15 Lies About Firearms Movies and Video Games Told You

There's something about firearms. Regardless of our ideas about gun control, we can't help but admire a sleek, well-honed, lubricated death machine. Guns have two main purposes: First, being cool (and making you look and feel cool by association), and in a distant second place, causing an awful lot of harm. So they're kind of like mechanical cigarettes (and to some people, just as addictive).

And yet, considering how many firearms most people have seen, the average person knows remarkably little about them. We're here to help fix that.


Dramatically cocking a shotgun is a waste of ammo. The cocking is intended to eject spent shells or bullets. If you do it just to show that you mean business, you're throwing away a perfectly good round.

More: 5 Ridiculous Gun Myths Everyone Believes (Thanks to Movies)


Silencers won't turn a gunshot down to whisper. You can't change the fact that exploding gunpowder is really noisy. A silencer will turn a huge bang into a smaller bang, but it will still be loud enough for everyone to hear it.

More: 5 Ridiculous Gun Myths Everyone Believes (Thanks to Movies)


You don't need to cock the hammer (and sometimes you even can't). IN many modern guns, pulling the trigger cocks the hammer for you. Others, like Glocks, don't even have a hammer that you can cock.

Sources: The Truth About Guns, The Truth About Guns


Bullets don't fly in a straight line. Bullets, not being magical objects, are affected by gravity like everything else. Once fired, a bullet will fall to the ground just as fast as if you dropped it from your hand.

Source: Gun Digest


Holding your gun sideways puts you at a disadvantage. Unless you dream of dying looking gangsta AF, you'd better hold your gun upright - the sideways grip makes it harder to properly take aim.

Source: Slate


Sawed-off shotguns aren't worth troubling yourself with the saw. Yeah, chopping off the barrel makes you look more badass and less Elmer Fudd - but these guns are only good at short range, and the recoil is brutal. The main reason to have one is if you can't get a real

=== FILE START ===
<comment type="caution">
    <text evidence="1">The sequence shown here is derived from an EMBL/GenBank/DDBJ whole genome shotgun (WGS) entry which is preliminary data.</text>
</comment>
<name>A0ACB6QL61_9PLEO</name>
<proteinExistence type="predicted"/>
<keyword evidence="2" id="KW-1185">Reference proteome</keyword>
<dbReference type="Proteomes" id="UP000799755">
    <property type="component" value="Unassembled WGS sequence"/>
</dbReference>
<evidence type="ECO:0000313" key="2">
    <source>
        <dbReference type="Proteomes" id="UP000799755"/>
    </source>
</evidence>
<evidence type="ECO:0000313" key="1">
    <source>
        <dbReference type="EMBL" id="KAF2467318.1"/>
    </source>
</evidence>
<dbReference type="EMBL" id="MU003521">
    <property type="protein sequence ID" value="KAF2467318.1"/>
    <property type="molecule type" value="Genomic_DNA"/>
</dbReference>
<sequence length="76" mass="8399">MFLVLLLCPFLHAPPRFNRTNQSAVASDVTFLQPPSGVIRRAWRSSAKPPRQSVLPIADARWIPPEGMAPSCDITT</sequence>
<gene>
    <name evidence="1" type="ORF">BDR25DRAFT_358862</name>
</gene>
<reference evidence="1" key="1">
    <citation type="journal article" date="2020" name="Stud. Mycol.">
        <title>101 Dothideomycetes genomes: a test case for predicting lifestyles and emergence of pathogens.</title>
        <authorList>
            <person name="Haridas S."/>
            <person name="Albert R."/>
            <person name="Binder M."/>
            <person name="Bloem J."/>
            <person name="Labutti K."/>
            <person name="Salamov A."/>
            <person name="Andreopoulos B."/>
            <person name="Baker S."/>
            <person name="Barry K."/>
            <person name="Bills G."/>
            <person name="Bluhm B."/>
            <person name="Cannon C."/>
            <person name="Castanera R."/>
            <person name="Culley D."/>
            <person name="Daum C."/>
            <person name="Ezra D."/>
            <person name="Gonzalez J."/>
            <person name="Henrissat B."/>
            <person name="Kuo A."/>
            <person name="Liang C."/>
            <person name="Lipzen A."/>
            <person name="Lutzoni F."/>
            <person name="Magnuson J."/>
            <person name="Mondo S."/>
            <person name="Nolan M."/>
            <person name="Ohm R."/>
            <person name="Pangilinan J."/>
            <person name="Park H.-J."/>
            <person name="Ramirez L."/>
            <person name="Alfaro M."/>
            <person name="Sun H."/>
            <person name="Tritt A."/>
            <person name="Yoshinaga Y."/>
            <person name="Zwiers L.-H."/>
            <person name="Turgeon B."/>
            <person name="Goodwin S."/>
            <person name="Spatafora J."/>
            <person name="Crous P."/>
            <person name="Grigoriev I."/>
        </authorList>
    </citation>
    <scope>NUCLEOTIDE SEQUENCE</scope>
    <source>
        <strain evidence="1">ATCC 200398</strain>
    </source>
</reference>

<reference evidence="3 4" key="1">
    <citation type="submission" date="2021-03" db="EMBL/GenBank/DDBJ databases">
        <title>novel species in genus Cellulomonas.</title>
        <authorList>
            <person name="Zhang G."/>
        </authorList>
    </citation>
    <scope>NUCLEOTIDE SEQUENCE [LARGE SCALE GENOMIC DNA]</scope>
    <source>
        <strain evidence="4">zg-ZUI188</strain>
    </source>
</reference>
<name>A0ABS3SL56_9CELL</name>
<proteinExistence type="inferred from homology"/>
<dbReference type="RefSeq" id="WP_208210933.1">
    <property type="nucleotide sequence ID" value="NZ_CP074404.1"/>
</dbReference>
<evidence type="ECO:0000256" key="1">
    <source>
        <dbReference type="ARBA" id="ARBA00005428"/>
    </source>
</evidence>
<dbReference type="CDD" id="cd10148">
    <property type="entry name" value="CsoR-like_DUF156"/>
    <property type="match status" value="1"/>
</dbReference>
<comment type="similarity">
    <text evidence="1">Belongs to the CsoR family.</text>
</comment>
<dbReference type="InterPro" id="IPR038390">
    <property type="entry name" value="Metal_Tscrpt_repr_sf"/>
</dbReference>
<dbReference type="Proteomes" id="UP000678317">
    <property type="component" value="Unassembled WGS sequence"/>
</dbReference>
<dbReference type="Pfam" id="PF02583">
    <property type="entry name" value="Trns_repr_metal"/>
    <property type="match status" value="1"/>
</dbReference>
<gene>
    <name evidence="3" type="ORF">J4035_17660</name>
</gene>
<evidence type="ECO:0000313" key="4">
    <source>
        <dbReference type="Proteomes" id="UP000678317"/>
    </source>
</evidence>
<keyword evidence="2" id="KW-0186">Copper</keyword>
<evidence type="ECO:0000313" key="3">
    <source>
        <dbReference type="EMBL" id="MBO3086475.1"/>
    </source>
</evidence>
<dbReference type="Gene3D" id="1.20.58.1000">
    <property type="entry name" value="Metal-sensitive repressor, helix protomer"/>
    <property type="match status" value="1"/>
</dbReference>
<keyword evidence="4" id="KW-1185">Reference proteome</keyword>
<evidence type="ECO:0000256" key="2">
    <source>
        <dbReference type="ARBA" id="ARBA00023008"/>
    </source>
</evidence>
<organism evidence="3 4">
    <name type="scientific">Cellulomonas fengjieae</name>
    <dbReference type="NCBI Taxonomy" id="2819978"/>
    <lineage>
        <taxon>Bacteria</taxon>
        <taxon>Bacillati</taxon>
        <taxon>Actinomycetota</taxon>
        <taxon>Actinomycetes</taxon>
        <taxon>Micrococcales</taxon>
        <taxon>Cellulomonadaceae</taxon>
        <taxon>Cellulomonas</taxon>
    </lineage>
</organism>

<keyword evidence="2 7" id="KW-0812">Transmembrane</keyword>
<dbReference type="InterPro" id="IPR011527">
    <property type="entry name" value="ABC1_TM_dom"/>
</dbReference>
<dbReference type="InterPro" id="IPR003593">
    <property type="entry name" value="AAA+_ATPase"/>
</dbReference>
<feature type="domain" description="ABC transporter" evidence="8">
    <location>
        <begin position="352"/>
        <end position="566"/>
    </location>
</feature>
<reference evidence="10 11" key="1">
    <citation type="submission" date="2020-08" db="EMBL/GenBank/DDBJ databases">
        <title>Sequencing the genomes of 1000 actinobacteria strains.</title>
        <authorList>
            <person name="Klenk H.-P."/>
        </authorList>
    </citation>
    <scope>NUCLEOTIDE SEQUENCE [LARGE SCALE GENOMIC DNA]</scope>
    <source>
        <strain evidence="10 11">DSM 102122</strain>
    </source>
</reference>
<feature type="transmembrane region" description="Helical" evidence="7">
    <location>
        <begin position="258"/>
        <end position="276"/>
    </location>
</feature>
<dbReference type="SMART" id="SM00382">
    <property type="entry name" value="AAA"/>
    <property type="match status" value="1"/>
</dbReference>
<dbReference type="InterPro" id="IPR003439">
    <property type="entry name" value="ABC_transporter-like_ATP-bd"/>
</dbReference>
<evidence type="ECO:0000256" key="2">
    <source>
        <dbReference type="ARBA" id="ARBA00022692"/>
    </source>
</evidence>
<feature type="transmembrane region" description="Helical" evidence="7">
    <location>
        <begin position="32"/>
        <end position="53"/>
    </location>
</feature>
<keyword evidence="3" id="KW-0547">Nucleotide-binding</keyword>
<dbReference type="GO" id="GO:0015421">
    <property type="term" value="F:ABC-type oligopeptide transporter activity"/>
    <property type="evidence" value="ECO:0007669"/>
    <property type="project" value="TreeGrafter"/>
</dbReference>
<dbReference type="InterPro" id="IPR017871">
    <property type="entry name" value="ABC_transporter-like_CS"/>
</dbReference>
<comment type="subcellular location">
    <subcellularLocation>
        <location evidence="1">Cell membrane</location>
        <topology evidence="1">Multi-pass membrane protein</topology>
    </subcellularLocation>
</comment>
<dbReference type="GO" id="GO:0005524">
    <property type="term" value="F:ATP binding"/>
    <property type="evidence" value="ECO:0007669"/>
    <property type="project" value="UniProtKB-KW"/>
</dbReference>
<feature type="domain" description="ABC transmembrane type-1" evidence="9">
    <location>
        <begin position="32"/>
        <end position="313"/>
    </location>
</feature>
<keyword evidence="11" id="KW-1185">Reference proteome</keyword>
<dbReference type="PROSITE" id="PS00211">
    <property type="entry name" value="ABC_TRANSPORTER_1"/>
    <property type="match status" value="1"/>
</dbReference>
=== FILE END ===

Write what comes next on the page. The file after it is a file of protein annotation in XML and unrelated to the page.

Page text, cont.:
Source: Vulture


Machine guns run out of bullets real quick. In movies, machine gun is short for unending hail of bullets -but if you keep firing any fully automatic weapon, you'll run dry in seconds, as there's no cheat for infinite ammo in real life.

More: 5 Ridiculous Gun Myths Everyone Believes (Thanks to Movies)


Getting shot won't blow you across the room. We strongly advise you against getting shot -- but if you ever are, rest assured that no bullet carries enough momentum to sweep you off your feet. Otherwise, the gun would have a monstrous recoil.

Source: Science ABC


Fanning a gun would only make you miss your target. You see it a lot in westerns -- but in real life, you'd be lucky to hit anything with all that jarring. It's unlikely that this was ever done outside of shows.

Source: HistoryNet


Shooting a car won't blow it up. You need fire for an explosion to even be slightly possible- and regular bullets aren't made to set stuff on fire. All you'll get is a hole in the gas tank.

Source: Science ABC


Sniping isn't just about putting your target in the crosshair. Making long shots requires a complex understanding of physics. You need to take into account the weather, the burn rate of gunpowder at different temperatures, and even the goddamn spin of the Earth.

More: 5 Weapon Myths You Probably Believe (Thanks to Movies)


You can't go sniping right after putting your rifle together. Guns that can be taken down to fit in a case need to fire several test shots to properly adjust the scope. Only in recent years has the U.S. Navy built a prototype that doesn't have this issue.

Sources: TechLink, TechLink


Shooting a lock out won't work. Fire your handgun into a lock, and you'll only get a mangled, but still unopened, lock (and if you're lucky, a bullet ricocheting straight into your spleen).

Source: The Writer's Guide to Weapons


Fingerprints are very hard to find on guns. Even if the gun isn't wiped clean, the rough edges and surfaces that allow for a better grip make it difficult for prints to take hold. Only in a small percentage of cases are fingerprints found.

Source: The Writer's Guide to Weapons


A blank can still kill you. Blanks are only safe at a distance. Stand less than a couple feet away, and the expanding gases and wadding can do real harm. Several actors have died this way.

Source: Gizmodo